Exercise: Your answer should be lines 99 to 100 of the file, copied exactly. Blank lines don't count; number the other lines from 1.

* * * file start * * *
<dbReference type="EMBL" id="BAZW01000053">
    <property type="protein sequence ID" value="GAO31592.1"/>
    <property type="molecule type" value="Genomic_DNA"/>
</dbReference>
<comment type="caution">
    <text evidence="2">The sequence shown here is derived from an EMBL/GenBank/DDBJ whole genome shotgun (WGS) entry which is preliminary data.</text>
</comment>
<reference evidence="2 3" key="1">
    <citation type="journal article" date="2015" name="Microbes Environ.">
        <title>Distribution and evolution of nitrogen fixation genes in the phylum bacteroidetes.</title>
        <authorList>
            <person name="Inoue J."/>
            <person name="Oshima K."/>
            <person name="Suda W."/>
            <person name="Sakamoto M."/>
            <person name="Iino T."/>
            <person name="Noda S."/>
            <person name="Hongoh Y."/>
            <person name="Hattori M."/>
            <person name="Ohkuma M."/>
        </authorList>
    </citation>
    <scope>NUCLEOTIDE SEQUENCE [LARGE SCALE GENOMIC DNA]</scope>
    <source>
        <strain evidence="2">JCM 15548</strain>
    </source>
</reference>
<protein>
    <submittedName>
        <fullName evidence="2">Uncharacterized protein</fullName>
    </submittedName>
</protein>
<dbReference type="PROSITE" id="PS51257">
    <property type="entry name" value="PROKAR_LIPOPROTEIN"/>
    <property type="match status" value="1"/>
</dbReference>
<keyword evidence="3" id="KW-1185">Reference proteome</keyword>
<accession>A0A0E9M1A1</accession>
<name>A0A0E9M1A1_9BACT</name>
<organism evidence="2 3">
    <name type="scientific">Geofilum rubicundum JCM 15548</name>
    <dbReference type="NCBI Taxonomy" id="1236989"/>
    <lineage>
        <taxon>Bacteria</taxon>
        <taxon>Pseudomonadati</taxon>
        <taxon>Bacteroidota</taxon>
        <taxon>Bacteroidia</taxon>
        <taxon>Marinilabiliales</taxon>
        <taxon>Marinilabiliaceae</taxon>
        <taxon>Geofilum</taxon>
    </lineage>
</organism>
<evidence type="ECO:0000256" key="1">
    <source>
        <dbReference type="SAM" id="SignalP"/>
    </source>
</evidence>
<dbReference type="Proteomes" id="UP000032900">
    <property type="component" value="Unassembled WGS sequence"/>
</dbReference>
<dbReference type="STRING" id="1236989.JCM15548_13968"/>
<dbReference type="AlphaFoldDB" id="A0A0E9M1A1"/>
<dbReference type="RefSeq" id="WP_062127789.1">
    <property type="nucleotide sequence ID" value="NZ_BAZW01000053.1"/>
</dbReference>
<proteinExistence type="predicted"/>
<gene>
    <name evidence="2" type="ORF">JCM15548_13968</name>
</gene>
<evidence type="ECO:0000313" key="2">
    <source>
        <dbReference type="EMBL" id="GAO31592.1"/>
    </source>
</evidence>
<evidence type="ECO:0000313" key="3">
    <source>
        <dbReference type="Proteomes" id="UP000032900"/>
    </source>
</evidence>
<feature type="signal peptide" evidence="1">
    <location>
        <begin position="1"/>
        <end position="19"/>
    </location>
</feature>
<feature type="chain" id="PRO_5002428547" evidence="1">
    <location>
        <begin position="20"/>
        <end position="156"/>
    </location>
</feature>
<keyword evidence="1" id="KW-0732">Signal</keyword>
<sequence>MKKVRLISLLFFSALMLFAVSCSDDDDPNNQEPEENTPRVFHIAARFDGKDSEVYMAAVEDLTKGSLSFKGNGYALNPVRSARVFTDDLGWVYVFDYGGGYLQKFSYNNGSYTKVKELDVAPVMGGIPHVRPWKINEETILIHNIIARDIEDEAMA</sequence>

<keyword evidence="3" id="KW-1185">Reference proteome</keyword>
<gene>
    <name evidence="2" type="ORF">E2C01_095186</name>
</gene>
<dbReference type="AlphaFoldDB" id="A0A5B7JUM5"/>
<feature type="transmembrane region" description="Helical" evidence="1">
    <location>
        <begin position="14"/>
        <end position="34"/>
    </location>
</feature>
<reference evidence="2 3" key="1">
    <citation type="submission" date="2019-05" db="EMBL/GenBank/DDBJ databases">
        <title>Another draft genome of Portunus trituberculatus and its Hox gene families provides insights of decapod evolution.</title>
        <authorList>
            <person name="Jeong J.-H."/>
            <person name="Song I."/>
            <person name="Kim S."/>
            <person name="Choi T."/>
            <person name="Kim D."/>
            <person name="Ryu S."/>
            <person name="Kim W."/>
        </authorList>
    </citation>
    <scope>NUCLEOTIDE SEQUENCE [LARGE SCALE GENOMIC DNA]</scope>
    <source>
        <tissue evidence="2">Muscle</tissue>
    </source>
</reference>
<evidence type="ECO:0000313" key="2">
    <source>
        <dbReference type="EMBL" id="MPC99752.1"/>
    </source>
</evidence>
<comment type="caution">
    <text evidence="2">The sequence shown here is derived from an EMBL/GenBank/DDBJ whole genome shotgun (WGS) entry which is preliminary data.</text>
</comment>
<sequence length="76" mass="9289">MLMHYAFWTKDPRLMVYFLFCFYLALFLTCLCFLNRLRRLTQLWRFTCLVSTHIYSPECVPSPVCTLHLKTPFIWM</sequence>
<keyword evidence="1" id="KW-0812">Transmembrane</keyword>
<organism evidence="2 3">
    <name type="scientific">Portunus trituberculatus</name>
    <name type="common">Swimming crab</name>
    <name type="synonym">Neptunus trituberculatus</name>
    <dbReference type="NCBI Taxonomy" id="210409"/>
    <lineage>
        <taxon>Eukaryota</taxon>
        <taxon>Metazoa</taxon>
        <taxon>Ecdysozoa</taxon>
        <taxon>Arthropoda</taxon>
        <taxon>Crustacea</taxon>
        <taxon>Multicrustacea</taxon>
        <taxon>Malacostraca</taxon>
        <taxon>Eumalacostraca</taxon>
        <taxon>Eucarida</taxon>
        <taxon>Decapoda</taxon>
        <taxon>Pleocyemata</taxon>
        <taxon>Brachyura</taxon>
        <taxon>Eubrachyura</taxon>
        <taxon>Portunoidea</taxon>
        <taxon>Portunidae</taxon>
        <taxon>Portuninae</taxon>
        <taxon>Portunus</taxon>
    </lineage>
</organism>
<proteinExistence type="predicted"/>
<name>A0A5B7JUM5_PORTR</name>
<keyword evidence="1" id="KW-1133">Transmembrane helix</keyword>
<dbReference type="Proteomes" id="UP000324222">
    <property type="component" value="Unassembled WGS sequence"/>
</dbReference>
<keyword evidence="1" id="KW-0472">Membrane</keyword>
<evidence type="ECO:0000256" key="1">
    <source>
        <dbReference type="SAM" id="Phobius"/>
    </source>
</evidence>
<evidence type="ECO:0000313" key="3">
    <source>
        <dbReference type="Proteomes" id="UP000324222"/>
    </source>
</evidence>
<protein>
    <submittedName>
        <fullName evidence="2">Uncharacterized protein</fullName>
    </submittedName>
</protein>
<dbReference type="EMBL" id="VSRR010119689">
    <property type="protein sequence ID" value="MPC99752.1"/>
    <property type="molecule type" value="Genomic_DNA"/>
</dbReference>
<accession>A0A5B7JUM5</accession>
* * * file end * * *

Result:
<feature type="transmembrane region" description="Helical" evidence="1">
    <location>